Congratulations to Roanoke College's 2013 Mathematical Contest in Modeling team!
Ed Hrinya, Jared Meadows and Kat Jansen earned a Meritorious rating, placing in the top 1% of the 5636 teams from 17 countries. The team designed the optimal brownie pan.

About the program

With classes that develop critical thinking skills and a range of advanced coursework, the mathematics program can be tailored to suit specific student interests and goals.

Why study math at Roanoke?

  • Uncover the unexpected. When you ask math students about their department, you hear words like unexpected, team, family, community and fun.
  • Be ready for anything. Because of their unique training in real-world problem-solving, Roanoke's math majors also describe themselves as superbly prepared to take on the challenges of graduate school and the workplace.
  • Get serious. Math students meet regularly for tea and conversation, celebrate Pi Day every March 14 (or 3.14) and bring Elvis the Calculus Dog to campus. They also have competed in COMAP's Mathematical Contest in Modeling with impressive results-earning recognition as a top tier team and beating competition from thousands of universities, including ivy league schools like Harvard and Yale.

Explore math firsthand

There are many opportunities for firsthand learning in the math major:

What's next

Graduate school? Roanoke's math graduates have been accepted for graduate-level study at such schools as Clemson, Cornell, John Hopkins, North Carolina State and University of Virginia. Learn more.

Career? Roanoke's math students have a great track record of finding success in the job market. Recent grads are working at such places as Motorola, Merck Laboratories, U.S. Bureau of Census, Envision EMI,  Mathematica Policy Research and the Department of Veterans Affairs. Learn more.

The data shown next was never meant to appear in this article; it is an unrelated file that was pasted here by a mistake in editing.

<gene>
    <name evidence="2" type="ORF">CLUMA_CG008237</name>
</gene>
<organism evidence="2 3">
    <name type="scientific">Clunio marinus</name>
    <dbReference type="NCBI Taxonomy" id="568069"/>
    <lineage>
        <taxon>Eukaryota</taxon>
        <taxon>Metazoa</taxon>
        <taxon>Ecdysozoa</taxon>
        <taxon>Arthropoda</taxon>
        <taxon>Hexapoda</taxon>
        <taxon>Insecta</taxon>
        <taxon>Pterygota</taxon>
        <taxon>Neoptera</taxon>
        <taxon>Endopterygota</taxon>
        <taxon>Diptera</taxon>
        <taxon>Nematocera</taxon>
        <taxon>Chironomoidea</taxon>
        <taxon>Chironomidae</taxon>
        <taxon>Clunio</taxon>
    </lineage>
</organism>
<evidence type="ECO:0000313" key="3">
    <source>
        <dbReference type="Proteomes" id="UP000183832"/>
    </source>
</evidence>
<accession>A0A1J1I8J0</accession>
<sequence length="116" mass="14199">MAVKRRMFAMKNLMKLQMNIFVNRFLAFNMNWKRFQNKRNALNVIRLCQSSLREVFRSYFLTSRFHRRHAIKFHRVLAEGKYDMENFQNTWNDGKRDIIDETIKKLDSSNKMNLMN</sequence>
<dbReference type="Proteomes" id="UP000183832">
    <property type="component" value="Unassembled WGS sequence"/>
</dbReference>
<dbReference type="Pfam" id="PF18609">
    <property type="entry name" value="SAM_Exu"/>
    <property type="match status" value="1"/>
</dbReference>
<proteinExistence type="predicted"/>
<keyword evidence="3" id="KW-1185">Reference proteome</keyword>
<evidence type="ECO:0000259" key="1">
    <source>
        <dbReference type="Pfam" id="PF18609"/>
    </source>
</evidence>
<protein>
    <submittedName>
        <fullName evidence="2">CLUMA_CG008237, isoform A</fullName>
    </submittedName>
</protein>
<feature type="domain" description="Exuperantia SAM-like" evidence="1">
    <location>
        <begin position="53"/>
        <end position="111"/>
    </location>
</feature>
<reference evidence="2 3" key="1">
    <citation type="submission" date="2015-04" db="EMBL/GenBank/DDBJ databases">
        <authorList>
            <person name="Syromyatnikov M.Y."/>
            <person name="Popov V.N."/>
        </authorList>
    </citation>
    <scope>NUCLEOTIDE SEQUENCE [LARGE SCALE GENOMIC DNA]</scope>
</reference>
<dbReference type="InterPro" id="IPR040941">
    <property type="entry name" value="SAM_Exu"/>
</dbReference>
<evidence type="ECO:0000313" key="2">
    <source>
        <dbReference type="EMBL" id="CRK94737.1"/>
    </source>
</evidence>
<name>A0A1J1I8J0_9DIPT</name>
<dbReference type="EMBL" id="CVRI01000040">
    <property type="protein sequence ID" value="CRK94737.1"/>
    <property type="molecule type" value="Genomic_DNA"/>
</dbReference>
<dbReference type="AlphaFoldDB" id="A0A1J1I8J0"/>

Program requirements

Math major

Math minor

Roanoke math, computer science and physics students win awards at national conference

Roanoke math, computer science and physics students win awards at national conference

Thomas Lux '15, Randall Pittman '16, Maya Shende '14, John Guidry '14 and Natalie Wilkinson '16 presented research at the Consortium for Computing Sciences in Colleges.

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"My professors set up an internship for me with NASA that helped me land my first job. What helps me do my job, though, is the broad-based education I got at Roanoke. I don't only need to analyze numbers; I need to be able to present my findings. Because I have a liberal arts education, I'm known as the math person who can actually talk to other people."

- Ashley MacFarlane, ManTech, Reliability Engineer supporting US Army Test and Evaluation Command